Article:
Share on facebook
Share on twitter
Share on telegram
Share on whatsapp
Share on linkedin
Share on print
Share on email

Human Rights: Trump’s Trump Card Against China and North Korea

◎ Like Reagan with the Soviet Union, Trump should launch a moral offensive against China and North Korea that will reap enormous strategic benefits as well.

By Joseph Bosco

To the surprise of many, President Donald Trump met in the Oval Office last week with a group of foreign victims of religious persecution.

Four of the 27 participants were from China: a Uighur Muslim, a Falun Gong practitioner, a Tibetan Buddhist and a Christian. Others were from North Korea and other countries with close China relations. A couple were from Western nations.

The meeting was held in connection with the administration’s religious freedom conference that featured addresses by Vice President Mike Pence and Secretary of State Mike Pompeo.

Contrary to the conventional wisdom that this president is not interested in human rights issues, this was far from the first time he has hosted victims of official mistreatment.

In January 2018, he welcomed to the White House a group of North Korean defectors who recounted in graphic detail the abuse they had suffered at the hands of the Kim regimes. That meeting followed Trump’s State of the Union address directing the world’s attention to the plight of a disabled North Korean escapee and recounting the horrors of life under the communist regime.

Months before, he had given separate speeches at the United Nations General Assembly and at South Korea’s National Assembly, again describing in some detail the numerous crimes against humanity perpetrated by the government in Pyongyang and explicitly questioning its legitimacy to rule.

As president-elect, Trump accepted a congratulatory telephone call from President Tsai Ing-wen of Taiwan. Since 24 million Taiwanese are under constant and growing threat from Beijing to lose their democratic rights, that president-to-president conversation also qualifies as a human rights commitment.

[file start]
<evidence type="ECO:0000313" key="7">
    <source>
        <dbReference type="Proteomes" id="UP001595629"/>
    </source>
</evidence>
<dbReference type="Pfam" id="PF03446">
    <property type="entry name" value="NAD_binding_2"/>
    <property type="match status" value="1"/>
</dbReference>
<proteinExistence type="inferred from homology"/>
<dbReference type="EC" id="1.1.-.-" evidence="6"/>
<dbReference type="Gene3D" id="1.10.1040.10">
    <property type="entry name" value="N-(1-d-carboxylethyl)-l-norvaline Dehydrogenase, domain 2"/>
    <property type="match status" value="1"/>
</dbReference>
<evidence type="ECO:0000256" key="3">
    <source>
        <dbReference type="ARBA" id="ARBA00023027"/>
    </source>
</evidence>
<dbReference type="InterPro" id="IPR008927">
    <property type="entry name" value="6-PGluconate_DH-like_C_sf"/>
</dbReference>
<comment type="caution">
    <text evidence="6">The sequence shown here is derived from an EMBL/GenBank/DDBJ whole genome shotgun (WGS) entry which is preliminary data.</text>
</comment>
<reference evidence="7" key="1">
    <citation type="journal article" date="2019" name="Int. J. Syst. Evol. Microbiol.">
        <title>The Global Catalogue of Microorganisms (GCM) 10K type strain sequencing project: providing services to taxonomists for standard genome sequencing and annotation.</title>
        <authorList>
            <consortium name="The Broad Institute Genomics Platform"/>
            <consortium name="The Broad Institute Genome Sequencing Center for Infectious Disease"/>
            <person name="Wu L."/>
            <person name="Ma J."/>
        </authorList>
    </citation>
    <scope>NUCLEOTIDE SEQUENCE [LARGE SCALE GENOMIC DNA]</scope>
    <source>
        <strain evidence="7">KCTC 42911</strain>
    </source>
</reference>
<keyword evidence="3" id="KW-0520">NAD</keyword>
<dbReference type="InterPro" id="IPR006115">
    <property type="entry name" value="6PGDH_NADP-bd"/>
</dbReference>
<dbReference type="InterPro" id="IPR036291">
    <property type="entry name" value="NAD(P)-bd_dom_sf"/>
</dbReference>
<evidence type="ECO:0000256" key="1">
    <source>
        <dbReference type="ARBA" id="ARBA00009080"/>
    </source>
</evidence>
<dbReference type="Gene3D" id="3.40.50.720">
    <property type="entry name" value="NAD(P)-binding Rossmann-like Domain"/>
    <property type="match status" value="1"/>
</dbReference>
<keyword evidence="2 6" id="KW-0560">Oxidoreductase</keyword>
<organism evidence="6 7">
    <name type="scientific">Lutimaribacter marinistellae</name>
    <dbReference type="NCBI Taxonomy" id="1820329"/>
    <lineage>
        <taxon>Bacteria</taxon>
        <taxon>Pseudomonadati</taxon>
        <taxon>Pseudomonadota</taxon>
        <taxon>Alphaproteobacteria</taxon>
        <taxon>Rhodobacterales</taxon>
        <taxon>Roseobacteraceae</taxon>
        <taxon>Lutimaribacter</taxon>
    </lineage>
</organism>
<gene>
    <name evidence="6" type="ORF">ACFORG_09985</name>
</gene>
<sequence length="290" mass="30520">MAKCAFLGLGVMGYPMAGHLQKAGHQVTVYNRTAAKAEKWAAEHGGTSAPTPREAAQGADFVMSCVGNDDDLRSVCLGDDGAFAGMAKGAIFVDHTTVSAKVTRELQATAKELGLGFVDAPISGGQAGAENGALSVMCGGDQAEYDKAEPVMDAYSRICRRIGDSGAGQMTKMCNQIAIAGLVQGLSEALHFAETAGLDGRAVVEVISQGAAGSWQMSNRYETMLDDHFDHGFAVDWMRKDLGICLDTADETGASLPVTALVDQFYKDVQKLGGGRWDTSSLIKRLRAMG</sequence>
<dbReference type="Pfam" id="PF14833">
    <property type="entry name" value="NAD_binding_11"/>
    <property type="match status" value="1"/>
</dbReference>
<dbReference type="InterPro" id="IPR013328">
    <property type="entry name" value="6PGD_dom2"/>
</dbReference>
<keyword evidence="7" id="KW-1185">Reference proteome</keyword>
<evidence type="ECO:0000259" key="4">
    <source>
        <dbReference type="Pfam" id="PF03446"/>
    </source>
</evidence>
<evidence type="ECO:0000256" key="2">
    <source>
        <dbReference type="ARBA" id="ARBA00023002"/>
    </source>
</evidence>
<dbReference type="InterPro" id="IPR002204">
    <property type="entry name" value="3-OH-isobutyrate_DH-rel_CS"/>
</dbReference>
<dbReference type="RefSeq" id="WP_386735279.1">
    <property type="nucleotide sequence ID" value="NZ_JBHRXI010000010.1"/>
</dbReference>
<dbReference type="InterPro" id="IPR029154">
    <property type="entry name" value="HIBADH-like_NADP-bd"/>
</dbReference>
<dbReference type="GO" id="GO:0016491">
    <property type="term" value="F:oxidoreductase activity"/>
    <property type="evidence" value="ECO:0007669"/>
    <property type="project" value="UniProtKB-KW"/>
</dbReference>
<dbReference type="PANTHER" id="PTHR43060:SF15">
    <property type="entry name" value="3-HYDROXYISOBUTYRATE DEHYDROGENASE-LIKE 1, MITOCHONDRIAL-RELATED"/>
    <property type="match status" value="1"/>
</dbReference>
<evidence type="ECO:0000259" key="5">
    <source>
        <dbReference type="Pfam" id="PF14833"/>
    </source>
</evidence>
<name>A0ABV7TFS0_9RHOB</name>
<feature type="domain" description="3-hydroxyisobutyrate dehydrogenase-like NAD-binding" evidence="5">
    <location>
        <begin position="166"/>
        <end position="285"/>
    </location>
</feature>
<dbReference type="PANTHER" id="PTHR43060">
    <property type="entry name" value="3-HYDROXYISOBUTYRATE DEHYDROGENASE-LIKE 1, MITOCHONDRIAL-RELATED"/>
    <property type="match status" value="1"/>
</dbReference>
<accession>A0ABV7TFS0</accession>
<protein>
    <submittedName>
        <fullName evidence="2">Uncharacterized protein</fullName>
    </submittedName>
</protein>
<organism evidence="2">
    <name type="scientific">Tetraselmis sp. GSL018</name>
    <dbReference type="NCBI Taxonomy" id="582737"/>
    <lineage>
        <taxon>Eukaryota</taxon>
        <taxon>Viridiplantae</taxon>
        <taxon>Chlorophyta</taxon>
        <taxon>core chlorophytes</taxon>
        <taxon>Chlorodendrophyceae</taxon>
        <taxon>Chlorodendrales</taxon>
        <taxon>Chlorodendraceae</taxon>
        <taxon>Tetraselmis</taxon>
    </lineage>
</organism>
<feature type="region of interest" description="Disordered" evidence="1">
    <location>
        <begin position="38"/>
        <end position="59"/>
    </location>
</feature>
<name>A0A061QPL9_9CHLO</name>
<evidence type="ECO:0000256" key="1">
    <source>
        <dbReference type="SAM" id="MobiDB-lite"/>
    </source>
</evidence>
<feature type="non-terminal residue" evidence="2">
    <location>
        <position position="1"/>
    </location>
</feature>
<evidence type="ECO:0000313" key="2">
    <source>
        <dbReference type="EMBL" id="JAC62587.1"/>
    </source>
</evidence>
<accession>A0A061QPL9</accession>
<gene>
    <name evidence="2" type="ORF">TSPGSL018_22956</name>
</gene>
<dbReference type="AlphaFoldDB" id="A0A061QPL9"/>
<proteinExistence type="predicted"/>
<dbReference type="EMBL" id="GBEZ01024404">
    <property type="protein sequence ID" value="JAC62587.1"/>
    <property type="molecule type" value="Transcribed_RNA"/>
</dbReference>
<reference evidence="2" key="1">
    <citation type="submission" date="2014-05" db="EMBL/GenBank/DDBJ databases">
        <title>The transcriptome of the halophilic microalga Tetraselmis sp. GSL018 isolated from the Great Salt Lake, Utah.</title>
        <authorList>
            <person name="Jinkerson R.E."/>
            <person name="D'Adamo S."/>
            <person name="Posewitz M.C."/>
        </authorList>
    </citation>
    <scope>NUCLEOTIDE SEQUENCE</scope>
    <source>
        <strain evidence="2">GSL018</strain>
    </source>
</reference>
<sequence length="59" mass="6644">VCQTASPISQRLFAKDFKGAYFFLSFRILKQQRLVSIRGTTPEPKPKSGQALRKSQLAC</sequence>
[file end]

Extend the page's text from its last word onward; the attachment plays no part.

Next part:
Cynics will argue that the U.S. president makes these gestures to human rights simply to gain leverage over North Korea and China. And, in the case of Kim Jong Un, the president’s declaratory indictment of his despotic governance did appear to be an important component of the maximum pressure campaign to persuade the regime to give up its nuclear weapons program. (The other elements were economic sanctions and the credible use of force.)

But, even if the skeptics are right and the president is acting not out of deeply-felt compassion or high-minded idealism, but for hard-headed strategic reasons, that in itself is a good thing — both for the human rights victims and for the U.S. negotiating position on trade and other issues.

In fact, given the deep vulnerability of both the Chinese and North Korean regimes to popular unrest, the lesson for not only the Trump administration but other Western governments is that emphasis on human rights is both a moral and strategic imperative.

The Soviet Union collapsed for a number of reasons, not the least of which was its moral bankruptcy before its oppressed populations, aided by an information campaign from the West.

Human rights heroes such as Czech statesman Vaclav Havel, Israeli human rights activist Natan Sharansky and Poland’s labor activist Lech Walesa all told of how messages of support from Ronald Reagan and others, transmitted by the Voice of America and Radio Free Europe, sustained their morale and encouraged their perseverance throughout their ordeals.